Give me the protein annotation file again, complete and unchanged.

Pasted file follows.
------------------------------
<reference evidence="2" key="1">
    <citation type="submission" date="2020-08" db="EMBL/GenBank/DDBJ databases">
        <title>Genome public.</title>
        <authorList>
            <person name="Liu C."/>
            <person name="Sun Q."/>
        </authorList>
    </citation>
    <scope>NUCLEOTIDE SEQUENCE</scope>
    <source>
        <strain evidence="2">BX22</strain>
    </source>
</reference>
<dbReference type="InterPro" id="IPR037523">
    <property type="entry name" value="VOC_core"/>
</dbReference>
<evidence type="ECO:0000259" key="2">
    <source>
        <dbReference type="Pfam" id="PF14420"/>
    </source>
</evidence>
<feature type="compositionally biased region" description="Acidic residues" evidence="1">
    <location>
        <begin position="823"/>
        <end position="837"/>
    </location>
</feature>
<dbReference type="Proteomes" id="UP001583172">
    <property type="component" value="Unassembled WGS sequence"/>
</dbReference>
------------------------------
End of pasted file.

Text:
<reference evidence="2" key="1">
    <citation type="submission" date="2020-08" db="EMBL/GenBank/DDBJ databases">
        <title>Genome public.</title>
        <authorList>
            <person name="Liu C."/>
            <person name="Sun Q."/>
        </authorList>
    </citation>
    <scope>NUCLEOTIDE SEQUENCE</scope>
    <source>
        <strain evidence="2">BX22</strain>
    </source>
</reference>
<dbReference type="InterPro" id="IPR037523">
    <property type="entry name" value="VOC_core"/>
</dbReference>
<evidence type="ECO:0000259" key="2">
    <source>
        <dbReference type="Pfam" id="PF14420"/>
    </source>
</evidence>
<feature type="compositionally biased region" description="Acidic residues" evidence="1">
    <location>
        <begin position="823"/>
        <end position="837"/>
    </location>
</feature>
<dbReference type="Proteomes" id="UP001583172">
    <property type="component" value="Unassembled WGS sequence"/>
</dbReference>